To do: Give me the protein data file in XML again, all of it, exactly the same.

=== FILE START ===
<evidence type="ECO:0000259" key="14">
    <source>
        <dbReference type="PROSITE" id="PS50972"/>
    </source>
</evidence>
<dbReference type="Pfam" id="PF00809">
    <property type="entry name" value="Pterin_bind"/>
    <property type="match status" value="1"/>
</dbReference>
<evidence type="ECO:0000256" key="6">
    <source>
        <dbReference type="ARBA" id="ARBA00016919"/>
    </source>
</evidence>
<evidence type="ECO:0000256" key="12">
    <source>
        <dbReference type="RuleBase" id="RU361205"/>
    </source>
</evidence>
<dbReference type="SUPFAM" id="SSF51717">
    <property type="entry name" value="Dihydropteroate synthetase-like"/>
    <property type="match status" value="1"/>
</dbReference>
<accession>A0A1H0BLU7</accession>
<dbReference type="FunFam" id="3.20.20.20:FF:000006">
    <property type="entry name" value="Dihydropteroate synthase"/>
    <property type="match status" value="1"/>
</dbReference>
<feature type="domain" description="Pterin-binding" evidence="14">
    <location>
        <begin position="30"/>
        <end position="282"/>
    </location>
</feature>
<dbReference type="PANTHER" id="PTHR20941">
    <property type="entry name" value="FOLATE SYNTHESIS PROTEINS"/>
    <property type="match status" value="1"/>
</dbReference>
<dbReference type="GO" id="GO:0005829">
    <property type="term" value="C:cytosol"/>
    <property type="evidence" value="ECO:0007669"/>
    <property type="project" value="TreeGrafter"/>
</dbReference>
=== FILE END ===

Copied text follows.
<evidence type="ECO:0000259" key="14">
    <source>
        <dbReference type="PROSITE" id="PS50972"/>
    </source>
</evidence>
<dbReference type="Pfam" id="PF00809">
    <property type="entry name" value="Pterin_bind"/>
    <property type="match status" value="1"/>
</dbReference>
<evidence type="ECO:0000256" key="6">
    <source>
        <dbReference type="ARBA" id="ARBA00016919"/>
    </source>
</evidence>
<evidence type="ECO:0000256" key="12">
    <source>
        <dbReference type="RuleBase" id="RU361205"/>
    </source>
</evidence>
<dbReference type="SUPFAM" id="SSF51717">
    <property type="entry name" value="Dihydropteroate synthetase-like"/>
    <property type="match status" value="1"/>
</dbReference>
<accession>A0A1H0BLU7</accession>
<dbReference type="FunFam" id="3.20.20.20:FF:000006">
    <property type="entry name" value="Dihydropteroate synthase"/>
    <property type="match status" value="1"/>
</dbReference>
<feature type="domain" description="Pterin-binding" evidence="14">
    <location>
        <begin position="30"/>
        <end position="282"/>
    </location>
</feature>
<dbReference type="PANTHER" id="PTHR20941">
    <property type="entry name" value="FOLATE SYNTHESIS PROTEINS"/>
    <property type="match status" value="1"/>
</dbReference>
<dbReference type="GO" id="GO:0005829">
    <property type="term" value="C:cytosol"/>
    <property type="evidence" value="ECO:0007669"/>
    <property type="project" value="TreeGrafter"/>
</dbReference>